So the mayor wants to clean up our environment-apparently, it seems, at least one tax payer at a time. As AMNY pointed out on Saturday, Bloomberg reacted to the alternative congestion relief proposal advanced by our Congestion Tax Free NYC Committee, with the following observation: "Bloomberg ridiculed the coalition's proposal on his weekly radio show Friday, saying that it only addressed part of the overall issue. The advantage of his congestion pricing scheme, he argues, is that it not only reduces traffic but pours all the extra revenue from the fees into mass transit improvements."
Cha ching, cha ching! The shekels are out of the bag-it's all about the Benjamins for the billionaire Bloomberg. And has he really looked at the congestion tax's revenue projections-and compared them to the capital needs of the system? Here's his take on this: "So people that come up with a solution say they'll be fewer cars coming in -yeah that's great, but that's half the problem," he said. "Where's the money come from for the other side?"
And, once we determine that the revenues produced by the congestion tax-reduced astronomically by the ridiculous top-heavy administration cost-are inadequate, you can bet the the fees will rise like bakery yeast. Which means that-as we've said all along-the mayor's congestion plan is little else but another one of his revenue enhancement schemes, which is why the NY Times and the DMI crowd are so enthusiastically cheering him on.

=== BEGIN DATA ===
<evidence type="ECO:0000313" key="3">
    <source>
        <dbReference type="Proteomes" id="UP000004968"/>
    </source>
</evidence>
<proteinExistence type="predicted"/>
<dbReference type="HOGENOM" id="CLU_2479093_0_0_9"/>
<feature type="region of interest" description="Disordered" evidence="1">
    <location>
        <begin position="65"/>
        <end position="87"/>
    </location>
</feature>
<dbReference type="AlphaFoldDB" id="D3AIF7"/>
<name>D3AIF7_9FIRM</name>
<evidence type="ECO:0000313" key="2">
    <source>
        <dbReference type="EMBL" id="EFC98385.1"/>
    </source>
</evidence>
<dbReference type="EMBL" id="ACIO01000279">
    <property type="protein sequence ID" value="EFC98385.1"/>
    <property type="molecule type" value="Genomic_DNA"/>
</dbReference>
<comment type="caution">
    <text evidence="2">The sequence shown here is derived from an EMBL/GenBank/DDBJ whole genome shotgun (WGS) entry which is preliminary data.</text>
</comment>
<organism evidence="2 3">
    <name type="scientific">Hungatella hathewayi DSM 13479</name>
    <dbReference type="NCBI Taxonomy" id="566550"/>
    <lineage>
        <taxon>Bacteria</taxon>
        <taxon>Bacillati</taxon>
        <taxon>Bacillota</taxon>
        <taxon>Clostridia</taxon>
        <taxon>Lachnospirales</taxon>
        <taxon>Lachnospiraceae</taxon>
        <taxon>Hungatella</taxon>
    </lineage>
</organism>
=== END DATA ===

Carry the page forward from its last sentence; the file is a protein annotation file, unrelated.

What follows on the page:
So we shouldn't be so quick to dismiss alternatives to the congestion tax. In fact, we shouldn't be quick to do anything here-and especially because of the way in which the mayor has tried-in Bob Barker fashion-to bum rush us all to accept a poorly vetted idea, one that would never pass an independent smell test.